Determining whether activity is concerted and protected "is for the Board to perform in the first instance as it considers the wide variety of cases that come before it." Eastex, Inc. v. NLRB, 437 U.S. 556, 568 (1978). This determination implicates the Board's expertise in labor relations, and a reasonable construction of the Act by the Board is entitled to considerable deference by reviewing courts. NLRB v. Local Union No. 103, Int'l Ass'n of Iron Workers, 434 U.S. 335, 350 (1978); NLRB v. City Disposal Systems, Inc., 465 U.S. 822, 829-30 (1984).


In City Disposal Systems, 465 U.S. at 829, the Court upheld the Board's view that activity by an individual is concerted, and therefore accorded the protection of 29 U.S.C. Sec. 157, if it is reasonably directed toward the enforcement of a collectively bargained right. See Interboro Contractors, Inc., 157 NLRB 1295, 1298 (1966). The Court in City Disposal Systems recognized that an individual's invocation of a right grounded in a collective bargaining agreement is "an integral part of the process that gave rise to the agreement." 465 U.S. at 831. The Court stated:


As long as the employee's statement or action is based on a reasonable and honest belief that he is being, or has been, asked to perform a task that he is not required to perform under his collective-bargaining agreement, and the statement or action is reasonably directed toward the enforcement of a collectively bargained right, there is no justification for overturning the Board's judgment that the employee is engaged in concerted activity, just as he would have been had he filed a formal grievance.


465 U.S. at 837.


The question remains whether substantial evidence supports the Board's application of these well-established principles of law to the facts of this case.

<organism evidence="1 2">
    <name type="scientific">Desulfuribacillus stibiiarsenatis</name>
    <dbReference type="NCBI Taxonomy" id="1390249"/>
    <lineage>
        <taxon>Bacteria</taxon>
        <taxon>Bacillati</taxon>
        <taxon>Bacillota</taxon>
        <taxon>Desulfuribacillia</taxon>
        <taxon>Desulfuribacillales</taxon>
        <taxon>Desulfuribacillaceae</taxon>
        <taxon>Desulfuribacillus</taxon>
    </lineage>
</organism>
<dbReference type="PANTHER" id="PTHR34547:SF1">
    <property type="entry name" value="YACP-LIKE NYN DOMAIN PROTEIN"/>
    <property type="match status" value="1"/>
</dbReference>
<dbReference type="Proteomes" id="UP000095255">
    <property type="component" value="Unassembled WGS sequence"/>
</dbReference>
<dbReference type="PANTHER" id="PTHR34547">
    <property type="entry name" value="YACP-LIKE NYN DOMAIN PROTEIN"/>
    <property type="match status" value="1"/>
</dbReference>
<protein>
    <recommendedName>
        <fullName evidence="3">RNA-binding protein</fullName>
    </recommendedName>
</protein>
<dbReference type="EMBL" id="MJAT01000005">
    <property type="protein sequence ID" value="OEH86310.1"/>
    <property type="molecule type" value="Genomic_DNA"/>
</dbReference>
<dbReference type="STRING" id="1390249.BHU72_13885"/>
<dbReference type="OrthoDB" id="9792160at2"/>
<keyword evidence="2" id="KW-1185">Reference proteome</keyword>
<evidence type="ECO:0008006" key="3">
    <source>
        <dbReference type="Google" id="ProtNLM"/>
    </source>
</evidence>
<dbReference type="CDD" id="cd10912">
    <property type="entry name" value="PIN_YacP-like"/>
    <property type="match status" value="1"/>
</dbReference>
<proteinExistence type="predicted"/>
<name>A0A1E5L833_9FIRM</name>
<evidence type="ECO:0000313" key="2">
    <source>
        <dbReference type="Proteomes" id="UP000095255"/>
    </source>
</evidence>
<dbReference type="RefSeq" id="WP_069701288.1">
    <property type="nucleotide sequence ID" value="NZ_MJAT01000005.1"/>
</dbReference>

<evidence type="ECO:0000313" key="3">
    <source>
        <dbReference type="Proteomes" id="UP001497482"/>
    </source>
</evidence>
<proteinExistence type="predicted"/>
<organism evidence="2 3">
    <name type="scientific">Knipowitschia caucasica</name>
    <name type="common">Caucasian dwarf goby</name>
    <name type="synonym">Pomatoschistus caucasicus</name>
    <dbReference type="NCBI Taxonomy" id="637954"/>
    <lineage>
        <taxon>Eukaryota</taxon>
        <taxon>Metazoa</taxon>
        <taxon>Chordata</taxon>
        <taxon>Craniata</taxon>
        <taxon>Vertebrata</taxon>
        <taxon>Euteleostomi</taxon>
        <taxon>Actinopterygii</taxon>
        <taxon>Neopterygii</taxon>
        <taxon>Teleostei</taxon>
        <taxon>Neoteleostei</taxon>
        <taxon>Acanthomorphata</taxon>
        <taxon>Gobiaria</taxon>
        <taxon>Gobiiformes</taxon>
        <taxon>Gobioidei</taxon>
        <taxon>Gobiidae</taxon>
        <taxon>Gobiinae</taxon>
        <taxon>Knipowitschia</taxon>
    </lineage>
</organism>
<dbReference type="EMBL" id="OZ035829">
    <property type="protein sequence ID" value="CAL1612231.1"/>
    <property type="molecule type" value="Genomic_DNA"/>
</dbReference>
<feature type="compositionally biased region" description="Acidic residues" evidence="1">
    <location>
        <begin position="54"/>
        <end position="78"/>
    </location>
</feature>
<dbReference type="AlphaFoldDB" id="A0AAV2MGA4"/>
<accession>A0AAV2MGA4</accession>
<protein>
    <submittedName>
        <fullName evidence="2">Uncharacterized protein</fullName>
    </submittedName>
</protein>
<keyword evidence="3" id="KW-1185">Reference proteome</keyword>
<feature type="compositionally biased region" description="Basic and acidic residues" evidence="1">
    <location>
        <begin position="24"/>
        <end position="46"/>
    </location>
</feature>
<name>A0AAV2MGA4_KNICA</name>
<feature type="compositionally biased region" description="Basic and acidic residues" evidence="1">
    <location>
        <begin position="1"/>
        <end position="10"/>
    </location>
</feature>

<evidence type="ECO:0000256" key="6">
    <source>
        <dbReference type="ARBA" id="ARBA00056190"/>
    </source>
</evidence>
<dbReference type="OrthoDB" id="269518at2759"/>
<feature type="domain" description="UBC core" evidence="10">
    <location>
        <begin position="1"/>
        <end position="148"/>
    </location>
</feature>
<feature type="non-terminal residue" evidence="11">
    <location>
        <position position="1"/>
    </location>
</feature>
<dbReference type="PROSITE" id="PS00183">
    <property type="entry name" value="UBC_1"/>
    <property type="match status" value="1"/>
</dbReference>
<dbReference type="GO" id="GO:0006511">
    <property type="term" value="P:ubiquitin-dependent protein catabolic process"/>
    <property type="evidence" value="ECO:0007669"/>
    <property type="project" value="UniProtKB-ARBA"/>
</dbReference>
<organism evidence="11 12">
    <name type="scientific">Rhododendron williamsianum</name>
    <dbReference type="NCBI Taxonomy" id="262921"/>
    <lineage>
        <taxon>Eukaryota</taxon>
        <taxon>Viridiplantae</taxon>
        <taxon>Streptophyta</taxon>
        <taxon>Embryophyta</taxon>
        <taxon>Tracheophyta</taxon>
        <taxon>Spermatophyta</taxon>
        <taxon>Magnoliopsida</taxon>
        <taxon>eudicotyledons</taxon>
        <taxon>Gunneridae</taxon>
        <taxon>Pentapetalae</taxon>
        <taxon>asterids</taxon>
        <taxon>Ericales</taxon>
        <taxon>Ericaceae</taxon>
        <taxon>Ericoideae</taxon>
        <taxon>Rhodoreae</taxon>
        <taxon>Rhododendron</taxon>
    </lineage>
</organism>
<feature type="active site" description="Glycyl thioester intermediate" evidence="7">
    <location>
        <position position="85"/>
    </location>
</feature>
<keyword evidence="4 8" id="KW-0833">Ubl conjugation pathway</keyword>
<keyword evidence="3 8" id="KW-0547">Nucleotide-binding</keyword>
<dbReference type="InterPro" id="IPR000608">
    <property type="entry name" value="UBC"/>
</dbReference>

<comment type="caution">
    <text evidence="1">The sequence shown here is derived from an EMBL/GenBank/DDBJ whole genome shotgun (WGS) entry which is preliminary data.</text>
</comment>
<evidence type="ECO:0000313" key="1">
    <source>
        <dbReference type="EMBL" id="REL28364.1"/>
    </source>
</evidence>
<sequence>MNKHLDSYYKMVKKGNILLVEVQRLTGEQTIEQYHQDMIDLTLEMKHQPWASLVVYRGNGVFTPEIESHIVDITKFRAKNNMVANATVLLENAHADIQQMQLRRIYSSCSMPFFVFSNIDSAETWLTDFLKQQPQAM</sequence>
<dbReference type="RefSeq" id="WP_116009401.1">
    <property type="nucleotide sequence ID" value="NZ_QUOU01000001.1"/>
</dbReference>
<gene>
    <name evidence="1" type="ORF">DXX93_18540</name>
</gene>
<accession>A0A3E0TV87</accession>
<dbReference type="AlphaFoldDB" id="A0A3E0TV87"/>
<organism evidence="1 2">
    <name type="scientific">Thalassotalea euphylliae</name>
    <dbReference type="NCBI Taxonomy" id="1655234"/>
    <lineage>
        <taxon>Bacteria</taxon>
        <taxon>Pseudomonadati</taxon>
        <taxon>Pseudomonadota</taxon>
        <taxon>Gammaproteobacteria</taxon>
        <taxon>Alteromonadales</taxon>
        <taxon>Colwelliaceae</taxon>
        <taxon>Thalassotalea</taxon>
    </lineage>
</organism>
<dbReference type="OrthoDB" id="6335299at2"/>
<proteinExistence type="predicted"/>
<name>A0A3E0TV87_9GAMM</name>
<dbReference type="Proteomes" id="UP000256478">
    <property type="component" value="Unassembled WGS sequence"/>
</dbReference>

Monongahela asserts that Bolyard acted purely out of self-interest and that his assertion of his interpretation of the 30-minute rule was not concerted activity within the meaning of the Act. Monongahela argues that, with one exception, every employee of the Morgantown Division who had a family lived with his or her family within 30 minutes of the facility. It relies on two arbitration decisions that uphold the 30-minute rule, and it contends that one of these is precisely on point. It insists that Bolyard must have been aware of these facts and that his interpretation of the rule was not reasonable. Bolyard's repeated references throughout his probationary period of employment to moving his family, Monongahela argues, prove that his interpretation was not reasonable or honest.


As to Bolyard's sincerity, which Monongahela questions, his references to moving his family are consistent with the simple explanation that he did not wish to be separated from his family indefinitely.


The Board did find that much of Bolyard's protest was directed at his personal situation. But as the Court noted in City Disposal Systems, a single employee's invocation of the collective bargaining agreement affects all employees and constitutes concerted action "regardless of whether the employee has his own interests most immediately in mind." 465 U.S. at 830. Bolyard's unsuccessful efforts to accommodate his daughter's attendance at her school by not moving his family until after the school year ended in June does not vitiate the Board's finding that Bolyard's activity was reasonably related to a right grounded in the labor agreement and thus concerted.